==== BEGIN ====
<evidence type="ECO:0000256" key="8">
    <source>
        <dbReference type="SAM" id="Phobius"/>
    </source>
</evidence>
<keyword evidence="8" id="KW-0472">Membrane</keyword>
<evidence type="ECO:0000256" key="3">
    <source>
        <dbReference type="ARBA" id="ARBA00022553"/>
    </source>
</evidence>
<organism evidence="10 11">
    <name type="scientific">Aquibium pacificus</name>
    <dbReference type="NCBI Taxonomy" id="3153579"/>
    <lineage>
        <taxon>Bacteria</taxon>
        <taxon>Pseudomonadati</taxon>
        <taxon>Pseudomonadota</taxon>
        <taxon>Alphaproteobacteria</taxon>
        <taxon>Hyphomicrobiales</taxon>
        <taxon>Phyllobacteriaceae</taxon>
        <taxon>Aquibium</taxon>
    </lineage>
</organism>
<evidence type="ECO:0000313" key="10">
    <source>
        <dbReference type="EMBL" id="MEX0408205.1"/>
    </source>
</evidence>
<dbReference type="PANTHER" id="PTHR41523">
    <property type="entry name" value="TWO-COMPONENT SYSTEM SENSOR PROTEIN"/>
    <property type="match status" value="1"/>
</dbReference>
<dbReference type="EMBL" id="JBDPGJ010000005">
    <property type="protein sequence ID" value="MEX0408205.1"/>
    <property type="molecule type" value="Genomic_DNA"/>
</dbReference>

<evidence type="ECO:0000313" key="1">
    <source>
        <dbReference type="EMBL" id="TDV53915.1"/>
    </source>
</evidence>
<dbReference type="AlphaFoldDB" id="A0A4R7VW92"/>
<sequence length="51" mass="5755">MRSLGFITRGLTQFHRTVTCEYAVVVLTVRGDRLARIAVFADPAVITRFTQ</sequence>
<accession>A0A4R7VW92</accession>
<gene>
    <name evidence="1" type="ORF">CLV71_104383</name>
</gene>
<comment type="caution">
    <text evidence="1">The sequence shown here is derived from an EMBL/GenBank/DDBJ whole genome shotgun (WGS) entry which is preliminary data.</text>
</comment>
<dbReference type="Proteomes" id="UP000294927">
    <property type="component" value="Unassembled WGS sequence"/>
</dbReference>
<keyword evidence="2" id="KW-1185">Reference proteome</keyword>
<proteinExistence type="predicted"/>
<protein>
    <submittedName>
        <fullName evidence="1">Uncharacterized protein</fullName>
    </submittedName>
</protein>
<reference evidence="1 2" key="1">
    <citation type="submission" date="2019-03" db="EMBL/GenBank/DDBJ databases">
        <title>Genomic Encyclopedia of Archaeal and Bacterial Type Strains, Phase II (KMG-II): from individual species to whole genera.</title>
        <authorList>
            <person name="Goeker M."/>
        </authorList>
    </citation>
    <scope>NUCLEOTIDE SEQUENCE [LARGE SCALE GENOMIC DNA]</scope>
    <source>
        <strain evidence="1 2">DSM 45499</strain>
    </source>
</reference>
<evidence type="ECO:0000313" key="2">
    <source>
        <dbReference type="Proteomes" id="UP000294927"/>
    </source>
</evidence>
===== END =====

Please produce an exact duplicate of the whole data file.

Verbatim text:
<evidence type="ECO:0000256" key="8">
    <source>
        <dbReference type="SAM" id="Phobius"/>
    </source>
</evidence>
<keyword evidence="8" id="KW-0472">Membrane</keyword>
<evidence type="ECO:0000256" key="3">
    <source>
        <dbReference type="ARBA" id="ARBA00022553"/>
    </source>
</evidence>
<organism evidence="10 11">
    <name type="scientific">Aquibium pacificus</name>
    <dbReference type="NCBI Taxonomy" id="3153579"/>
    <lineage>
        <taxon>Bacteria</taxon>
        <taxon>Pseudomonadati</taxon>
        <taxon>Pseudomonadota</taxon>
        <taxon>Alphaproteobacteria</taxon>
        <taxon>Hyphomicrobiales</taxon>
        <taxon>Phyllobacteriaceae</taxon>
        <taxon>Aquibium</taxon>
    </lineage>
</organism>
<evidence type="ECO:0000313" key="10">
    <source>
        <dbReference type="EMBL" id="MEX0408205.1"/>
    </source>
</evidence>
<dbReference type="PANTHER" id="PTHR41523">
    <property type="entry name" value="TWO-COMPONENT SYSTEM SENSOR PROTEIN"/>
    <property type="match status" value="1"/>
</dbReference>
<dbReference type="EMBL" id="JBDPGJ010000005">
    <property type="protein sequence ID" value="MEX0408205.1"/>
    <property type="molecule type" value="Genomic_DNA"/>
</dbReference>

<evidence type="ECO:0000313" key="1">
    <source>
        <dbReference type="EMBL" id="TDV53915.1"/>
    </source>
</evidence>
<dbReference type="AlphaFoldDB" id="A0A4R7VW92"/>
<sequence length="51" mass="5755">MRSLGFITRGLTQFHRTVTCEYAVVVLTVRGDRLARIAVFADPAVITRFTQ</sequence>
<accession>A0A4R7VW92</accession>
<gene>
    <name evidence="1" type="ORF">CLV71_104383</name>
</gene>
<comment type="caution">
    <text evidence="1">The sequence shown here is derived from an EMBL/GenBank/DDBJ whole genome shotgun (WGS) entry which is preliminary data.</text>
</comment>
<dbReference type="Proteomes" id="UP000294927">
    <property type="component" value="Unassembled WGS sequence"/>
</dbReference>
<keyword evidence="2" id="KW-1185">Reference proteome</keyword>
<proteinExistence type="predicted"/>
<protein>
    <submittedName>
        <fullName evidence="1">Uncharacterized protein</fullName>
    </submittedName>
</protein>
<reference evidence="1 2" key="1">
    <citation type="submission" date="2019-03" db="EMBL/GenBank/DDBJ databases">
        <title>Genomic Encyclopedia of Archaeal and Bacterial Type Strains, Phase II (KMG-II): from individual species to whole genera.</title>
        <authorList>
            <person name="Goeker M."/>
        </authorList>
    </citation>
    <scope>NUCLEOTIDE SEQUENCE [LARGE SCALE GENOMIC DNA]</scope>
    <source>
        <strain evidence="1 2">DSM 45499</strain>
    </source>
</reference>
<evidence type="ECO:0000313" key="2">
    <source>
        <dbReference type="Proteomes" id="UP000294927"/>
    </source>
</evidence>